I used both sides of 5 cereal boxes this month, something that wasn’t necessary, but it was possible. As it is, you have to flatten a cereal box to put it in the recycling, so there you are, cardboard in hand, deciding if you could re-use it.

Grackle was a regular pest in January.

People on Twitter had things to say about the stripes. Here’s what I can tell you: I dreamed I did it.

Idaho should not feel singled out; I found a box of maps. If you have an old map of a state you’d like me to feature, maybe we could work out a trade.

The 20th, below, became the 25th, and then became the 26th. Shit happens.

Those paintings are still there; you just have to see them with your mind.

I feel I have a new relationship with the color yellow now.

Because I write these numbers down every day, when we passed ten billion vaccine doses administered worldwide on Friday, January 28, it was cause for exclamation. I yelled, like, “holy fuck,” or something. That’s a lot of shots. There are still plenty of Americans yet to get theirs, and if you know some, I’m sorry.

Pretty soon I’m going to have to buy some more paper. I’m thinking about making these smaller for a while; I’m not sure how that will work.

Last Year, Today Again in December

About 434 days ago, I started writing down what day it was, because I was having trouble telling what day it was.

We’ve had only a few days of genuinely cold weather this winter, and one snowy day. Otherwise, it was mud, mud, mud outside at the end of 2021, that very long, very strange year.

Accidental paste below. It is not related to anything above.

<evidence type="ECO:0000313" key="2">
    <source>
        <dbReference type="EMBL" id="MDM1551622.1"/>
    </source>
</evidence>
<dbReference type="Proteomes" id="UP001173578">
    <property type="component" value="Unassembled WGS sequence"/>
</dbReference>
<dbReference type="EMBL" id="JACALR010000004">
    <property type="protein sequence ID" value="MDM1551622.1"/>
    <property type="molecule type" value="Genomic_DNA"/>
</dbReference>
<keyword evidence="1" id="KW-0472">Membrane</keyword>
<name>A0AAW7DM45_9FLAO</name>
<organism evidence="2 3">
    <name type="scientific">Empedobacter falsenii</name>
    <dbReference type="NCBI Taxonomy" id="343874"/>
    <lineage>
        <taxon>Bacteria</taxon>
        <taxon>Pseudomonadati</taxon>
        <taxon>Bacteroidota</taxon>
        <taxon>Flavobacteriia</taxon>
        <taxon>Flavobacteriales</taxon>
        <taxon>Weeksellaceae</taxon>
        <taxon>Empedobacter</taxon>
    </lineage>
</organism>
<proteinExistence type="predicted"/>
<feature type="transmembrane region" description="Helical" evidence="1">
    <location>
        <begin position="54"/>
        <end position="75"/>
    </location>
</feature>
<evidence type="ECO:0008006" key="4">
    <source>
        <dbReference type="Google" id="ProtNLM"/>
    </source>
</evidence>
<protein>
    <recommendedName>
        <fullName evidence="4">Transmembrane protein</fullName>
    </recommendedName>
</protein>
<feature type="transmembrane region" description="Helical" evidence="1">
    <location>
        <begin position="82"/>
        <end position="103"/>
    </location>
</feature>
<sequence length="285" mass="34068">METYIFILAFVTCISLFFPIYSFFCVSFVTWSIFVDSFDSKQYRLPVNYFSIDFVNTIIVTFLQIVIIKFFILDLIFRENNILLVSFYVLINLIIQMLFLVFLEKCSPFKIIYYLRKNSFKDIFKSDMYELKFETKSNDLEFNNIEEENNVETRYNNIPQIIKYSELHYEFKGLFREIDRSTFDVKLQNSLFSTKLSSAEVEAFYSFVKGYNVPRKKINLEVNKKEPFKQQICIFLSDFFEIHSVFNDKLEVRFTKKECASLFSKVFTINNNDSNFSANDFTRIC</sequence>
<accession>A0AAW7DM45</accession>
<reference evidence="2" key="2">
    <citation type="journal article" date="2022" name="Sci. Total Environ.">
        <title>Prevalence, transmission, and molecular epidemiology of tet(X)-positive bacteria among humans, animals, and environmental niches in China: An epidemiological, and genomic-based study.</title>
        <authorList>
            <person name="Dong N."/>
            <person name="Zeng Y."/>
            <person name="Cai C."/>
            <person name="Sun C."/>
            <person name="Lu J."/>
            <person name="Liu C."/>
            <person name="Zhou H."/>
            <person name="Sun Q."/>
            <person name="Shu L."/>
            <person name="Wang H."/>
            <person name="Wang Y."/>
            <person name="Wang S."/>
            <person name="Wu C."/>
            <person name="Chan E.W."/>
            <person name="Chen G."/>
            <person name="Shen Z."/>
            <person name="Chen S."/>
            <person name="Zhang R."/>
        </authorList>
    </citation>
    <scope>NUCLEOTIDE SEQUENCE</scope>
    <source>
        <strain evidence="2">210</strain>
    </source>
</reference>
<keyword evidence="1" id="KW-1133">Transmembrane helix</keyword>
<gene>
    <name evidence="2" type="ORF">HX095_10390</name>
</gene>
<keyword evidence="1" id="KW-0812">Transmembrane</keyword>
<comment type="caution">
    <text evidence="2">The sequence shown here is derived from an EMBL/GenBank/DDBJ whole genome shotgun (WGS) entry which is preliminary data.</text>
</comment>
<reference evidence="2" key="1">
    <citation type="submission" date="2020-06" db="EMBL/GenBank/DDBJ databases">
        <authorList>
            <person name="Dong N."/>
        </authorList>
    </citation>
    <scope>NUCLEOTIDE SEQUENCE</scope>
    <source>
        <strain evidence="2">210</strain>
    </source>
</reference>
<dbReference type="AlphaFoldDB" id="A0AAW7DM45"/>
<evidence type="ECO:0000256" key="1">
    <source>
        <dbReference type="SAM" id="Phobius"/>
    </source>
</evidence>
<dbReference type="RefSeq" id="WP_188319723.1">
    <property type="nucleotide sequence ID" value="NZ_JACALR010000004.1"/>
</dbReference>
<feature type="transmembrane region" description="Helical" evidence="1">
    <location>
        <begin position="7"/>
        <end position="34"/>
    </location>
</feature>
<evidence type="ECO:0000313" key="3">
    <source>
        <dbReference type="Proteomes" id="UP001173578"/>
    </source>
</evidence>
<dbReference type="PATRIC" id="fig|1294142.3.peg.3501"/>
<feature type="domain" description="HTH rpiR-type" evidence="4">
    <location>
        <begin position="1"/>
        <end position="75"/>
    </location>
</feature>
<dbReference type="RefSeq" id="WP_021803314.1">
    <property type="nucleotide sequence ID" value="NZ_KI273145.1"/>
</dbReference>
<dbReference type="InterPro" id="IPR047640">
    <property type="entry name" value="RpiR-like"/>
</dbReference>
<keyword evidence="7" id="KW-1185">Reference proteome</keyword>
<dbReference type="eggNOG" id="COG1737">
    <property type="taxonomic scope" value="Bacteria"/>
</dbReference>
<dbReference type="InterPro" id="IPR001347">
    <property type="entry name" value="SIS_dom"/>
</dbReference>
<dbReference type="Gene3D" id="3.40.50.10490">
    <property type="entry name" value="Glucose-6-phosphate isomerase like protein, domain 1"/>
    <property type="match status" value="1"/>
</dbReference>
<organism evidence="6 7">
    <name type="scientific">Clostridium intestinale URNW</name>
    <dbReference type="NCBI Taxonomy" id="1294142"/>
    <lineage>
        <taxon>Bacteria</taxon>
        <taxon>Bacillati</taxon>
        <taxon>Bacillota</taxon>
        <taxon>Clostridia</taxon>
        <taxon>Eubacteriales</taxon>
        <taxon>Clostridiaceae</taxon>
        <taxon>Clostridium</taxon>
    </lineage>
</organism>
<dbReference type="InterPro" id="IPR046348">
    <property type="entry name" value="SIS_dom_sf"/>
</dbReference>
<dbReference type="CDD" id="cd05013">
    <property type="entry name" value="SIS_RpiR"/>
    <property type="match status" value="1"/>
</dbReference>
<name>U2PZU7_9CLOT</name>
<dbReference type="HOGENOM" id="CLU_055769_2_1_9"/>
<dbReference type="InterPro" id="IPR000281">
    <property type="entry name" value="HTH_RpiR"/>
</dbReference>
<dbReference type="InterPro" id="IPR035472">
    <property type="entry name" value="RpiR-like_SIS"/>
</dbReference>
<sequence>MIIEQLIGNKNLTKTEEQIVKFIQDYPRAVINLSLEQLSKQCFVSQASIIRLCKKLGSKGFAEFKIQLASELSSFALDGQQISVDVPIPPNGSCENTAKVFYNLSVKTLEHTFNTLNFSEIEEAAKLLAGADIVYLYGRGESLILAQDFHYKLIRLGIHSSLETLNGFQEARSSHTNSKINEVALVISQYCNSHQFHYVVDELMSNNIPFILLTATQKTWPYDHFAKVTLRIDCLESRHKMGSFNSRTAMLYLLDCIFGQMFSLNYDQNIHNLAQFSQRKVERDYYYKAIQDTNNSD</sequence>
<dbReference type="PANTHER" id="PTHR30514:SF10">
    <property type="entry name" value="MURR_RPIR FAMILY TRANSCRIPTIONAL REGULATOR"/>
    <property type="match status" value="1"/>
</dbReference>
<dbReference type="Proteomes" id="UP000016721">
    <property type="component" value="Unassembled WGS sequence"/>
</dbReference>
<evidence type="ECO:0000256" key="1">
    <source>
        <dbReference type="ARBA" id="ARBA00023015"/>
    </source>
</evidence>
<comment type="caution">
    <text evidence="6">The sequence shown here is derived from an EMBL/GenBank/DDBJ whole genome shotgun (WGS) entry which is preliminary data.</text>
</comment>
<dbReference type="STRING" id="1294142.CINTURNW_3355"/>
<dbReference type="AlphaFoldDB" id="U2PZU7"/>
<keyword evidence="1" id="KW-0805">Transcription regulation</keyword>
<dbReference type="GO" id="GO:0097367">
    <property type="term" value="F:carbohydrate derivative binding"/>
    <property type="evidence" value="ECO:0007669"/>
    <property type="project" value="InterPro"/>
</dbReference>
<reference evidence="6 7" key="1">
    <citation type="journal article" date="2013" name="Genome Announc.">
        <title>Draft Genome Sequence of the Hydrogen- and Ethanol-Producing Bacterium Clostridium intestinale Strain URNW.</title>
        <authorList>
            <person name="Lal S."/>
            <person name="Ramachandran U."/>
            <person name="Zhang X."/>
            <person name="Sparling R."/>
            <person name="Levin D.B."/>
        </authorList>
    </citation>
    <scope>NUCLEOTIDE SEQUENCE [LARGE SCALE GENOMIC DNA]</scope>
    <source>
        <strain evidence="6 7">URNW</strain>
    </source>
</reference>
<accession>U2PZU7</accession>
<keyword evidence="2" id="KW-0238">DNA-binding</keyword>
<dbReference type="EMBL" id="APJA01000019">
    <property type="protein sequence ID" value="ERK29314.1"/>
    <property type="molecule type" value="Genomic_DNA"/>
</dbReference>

Some nights I dream about making paintings. Once, I dreamed I was in a great gray void with a long, long brush that was two or three times as tall as me, and a clanking tin bucket of black ink hanging on my belt, and I danced across a great, undulating sheet of soft, thick paper as it floated on a shallow sea. The paper wanted to curl into a scroll before I could finish writing the numbers, trapping my feet between the two tubes.

Thanks to the arrival of the omicron variant in the U.S., on top of the reluctance of about 40% of America to bother getting vaccinated, we ended 2021 in the U.S. with an explosion in the number of infections. There may not be enough test kits available to measure the cases.

I had an impulse to paint over the 20th and it became the 27th. I also painted over the 26th, and it became the 31st.

Today Again in November

Yes, I am still making them.

Did I think, last November, that I was starting this at the beginning, middle, or end of the coronavirus pandemic? Did I imagine the pages would get bigger and bigger? That I would use yard signs and cereal boxes? That there would continue to be inconsistent messages to Americans about wearing masks? That so many people would forgo being vaccinated in favor of just being demonstrably stupid?